On 1 August 1790, a precocious student named Victor Frankenstein submitted a radical proposal to an ethical panel at the University of Ingolstadt in Bavaria. Under the title "Electro-chemical Mechanisms of Animation," Frankenstein explained how he wanted to "reverse the processes of death" by collecting "a large variety of human anatomical specimens" and putting them together to try and "restore life where it has been lost."
Frankenstein assured the institutional review board (IRB) that he had the highest ethical standards. "If I do succeed in fully animating a human or human-like creature, I will provide the creature with information about the study and allow it, if it is capable, to choose whether or not to participate further in continued observation and study," noted the budding scientist. If the creature had "diminished capacity," Frankenstein promised to bring in a third party to act in its interest and treat "the being" in accordance with recognized standards.
Of course no such proposal ever went to bioethicists at the University of Ingolstadt, where the fictional Frankenstein created his monster. In 1790, even a real Frankenstein would have faced no ethical reviews. But the proposal does exist in a 2014 paper, which speculates about whether the Frankenstein story would have had a happier ending if 21st century safeguards had existed 2 centuries ago. It is one of many riffs on the novel to be found in biomedical literature. In conceiving her story, Mary Shelley was influenced by the nascent medical science of the day and by early experiments on electricity. In return, Frankenstein has haunted science ever since.
First published anonymously in 1818, the book and subsequent films and plays have become what Jon Turney, author of the book >Frankenstein's Footsteps: Science, Genetics and Popular Culture, calls "the governing myth of modern biology": a cautionary tale of scientific hubris. And as with all long-lasting myths, it is not one myth, but many, as a search for "Frankenstein" in the PubMed database—the main catalog of life sciences papers—makes clear. Scientific literature, like the popular press, is rife with references to Frankenfood, Frankencells, Frankenlaws, Frankenswine, and Frankendrugs—most of them supposedly monstrous creations. Other papers explicitly mentioning Frankenstein—there are more than 250 of them—analyze the science behind the novel or even, in a twist that can be down-right bizarre, draw inspiration from it.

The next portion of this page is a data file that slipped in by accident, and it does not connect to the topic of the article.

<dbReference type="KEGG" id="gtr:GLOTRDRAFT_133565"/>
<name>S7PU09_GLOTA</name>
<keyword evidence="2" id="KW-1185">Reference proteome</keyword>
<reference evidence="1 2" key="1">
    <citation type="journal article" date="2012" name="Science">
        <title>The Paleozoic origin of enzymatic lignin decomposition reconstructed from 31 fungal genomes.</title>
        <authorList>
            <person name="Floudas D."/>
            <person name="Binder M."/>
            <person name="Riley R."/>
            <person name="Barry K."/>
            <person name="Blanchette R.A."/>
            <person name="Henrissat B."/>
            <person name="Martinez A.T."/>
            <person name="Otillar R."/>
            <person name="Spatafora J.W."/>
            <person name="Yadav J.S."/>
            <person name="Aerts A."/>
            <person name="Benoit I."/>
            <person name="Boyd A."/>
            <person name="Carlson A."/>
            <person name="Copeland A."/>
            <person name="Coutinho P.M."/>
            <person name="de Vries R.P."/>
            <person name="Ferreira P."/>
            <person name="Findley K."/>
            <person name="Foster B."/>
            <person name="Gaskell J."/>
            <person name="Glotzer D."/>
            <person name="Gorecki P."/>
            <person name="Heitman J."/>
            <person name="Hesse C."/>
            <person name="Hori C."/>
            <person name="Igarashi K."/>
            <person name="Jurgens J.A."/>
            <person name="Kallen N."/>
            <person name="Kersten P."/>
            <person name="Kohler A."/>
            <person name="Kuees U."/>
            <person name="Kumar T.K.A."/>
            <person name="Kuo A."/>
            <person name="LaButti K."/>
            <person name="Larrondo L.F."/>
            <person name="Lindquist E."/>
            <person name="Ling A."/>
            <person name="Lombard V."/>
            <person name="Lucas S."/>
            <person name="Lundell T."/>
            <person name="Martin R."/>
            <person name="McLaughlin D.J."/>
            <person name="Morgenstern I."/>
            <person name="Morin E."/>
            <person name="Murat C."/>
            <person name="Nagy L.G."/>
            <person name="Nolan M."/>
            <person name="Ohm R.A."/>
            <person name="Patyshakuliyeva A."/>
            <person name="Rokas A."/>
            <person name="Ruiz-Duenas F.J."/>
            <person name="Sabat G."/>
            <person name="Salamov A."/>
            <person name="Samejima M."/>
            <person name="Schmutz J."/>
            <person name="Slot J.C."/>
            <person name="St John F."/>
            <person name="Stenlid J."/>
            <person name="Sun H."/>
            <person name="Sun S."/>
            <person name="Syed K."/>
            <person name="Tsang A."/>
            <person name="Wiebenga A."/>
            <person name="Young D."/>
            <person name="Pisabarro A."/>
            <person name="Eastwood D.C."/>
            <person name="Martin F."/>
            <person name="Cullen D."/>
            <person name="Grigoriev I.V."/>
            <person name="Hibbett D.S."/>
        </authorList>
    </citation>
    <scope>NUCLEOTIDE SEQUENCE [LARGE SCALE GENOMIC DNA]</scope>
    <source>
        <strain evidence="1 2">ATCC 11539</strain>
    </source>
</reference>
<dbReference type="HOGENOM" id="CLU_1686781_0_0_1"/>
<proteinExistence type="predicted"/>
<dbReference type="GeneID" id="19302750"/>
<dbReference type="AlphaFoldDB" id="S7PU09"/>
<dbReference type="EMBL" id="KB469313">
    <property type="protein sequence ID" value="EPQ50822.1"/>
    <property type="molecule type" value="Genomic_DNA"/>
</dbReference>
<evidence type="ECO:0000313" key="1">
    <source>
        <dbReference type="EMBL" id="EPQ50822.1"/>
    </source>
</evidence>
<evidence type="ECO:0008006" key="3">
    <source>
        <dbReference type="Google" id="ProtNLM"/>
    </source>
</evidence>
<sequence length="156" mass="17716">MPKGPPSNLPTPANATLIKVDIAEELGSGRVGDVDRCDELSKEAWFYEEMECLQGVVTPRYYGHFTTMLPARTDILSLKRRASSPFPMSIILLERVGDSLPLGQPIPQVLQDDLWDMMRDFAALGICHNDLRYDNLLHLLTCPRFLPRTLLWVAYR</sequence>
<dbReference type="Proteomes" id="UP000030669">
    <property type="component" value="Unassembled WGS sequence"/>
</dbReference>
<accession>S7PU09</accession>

Several reports in psychological journals delve into the state of mind of its author when she first imagined the tale during the summer of 1816. Then Mary Wollstonecraft Godwin, she was visiting the poet Lord Byron at Villa Diodati, a mansion he had rented on the shores of Lake Geneva in Switzerland. She was 18, accompanying her married lover, the poet Percy Bysshe Shelley. Her stepsister, Claire Clairmont, was there, as was Byron's live-in doctor, John William Polidori. It was the "year without a summer," a climatic anomaly caused by the eruption of Mount Tambora in the Dutch East Indies, and endless rain and gray skies kept the guests cooped up. Byron suggested as a party game that they each write a ghost story.
There was plenty to unsettle Mary's fertile mind. Mary and Percy had a 6-month-old baby together, but had lost another baby a year earlier. Mary's own mother had died of puerperal sepsis 11 days after giving birth to her fame-bound daughter. Percy, as a 2013 paper in >Progress in Brain Research recounts, had been booted from the University of Oxford in the United Kingdom for "extolling the virtues of atheism" and was a believer in "free love." Another paper, in a 2015 issue of The Journal of Analytical Psychology, suggests that Percy, Mary, and Claire had previously formed "a ménage à trois of sorts."
The Journal of Analytical Psychology paper's author, Ronald Britton, a prominent psychoanalyst, links these tensions and griefs to the daydream in which Mary Shelley first envisioned Frankenstein's monster—"the spectre which had haunted my midnight pillow," as she later put it. The "background facts to her nightmare," Britton writes, invoking Freud, "opened a door to unconscious phantasies of a dreadful scene of childbirth." He adds that after losing her first child in 1815, Shelley wrote in her journal that she dreamed about the baby coming back to life. "I thought that if I could bestow animation upon lifeless matter, I might, in process of time, renew life where death had apparently devoted the body to corruption," she wrote the year before imagining Frankenstein.
More horrors were to follow for Shelley after she completed the novel. She married Percy after his first wife's suicide, only to lose him 6 years later when he drowned in a sailing accident. But she called on science, not psychology, in explaining how she "came to think of, and dilate upon, so very hideous an idea" at 18 years of age. Among the influences she cites in a preface to an 1831 edition of her novel is Luigi Galvani, who in 1780 found that an electrical charge could make a dead frog's legs twitch. It was Percy who may have acquainted her with galvanism, which Frankenstein explicitly mentions as the key to reanimation in the 1831 edition. As a boy, the poet "had dabbled with electricity (on his sister's sores and the family cat)," another study in >Progress in Brain Research notes.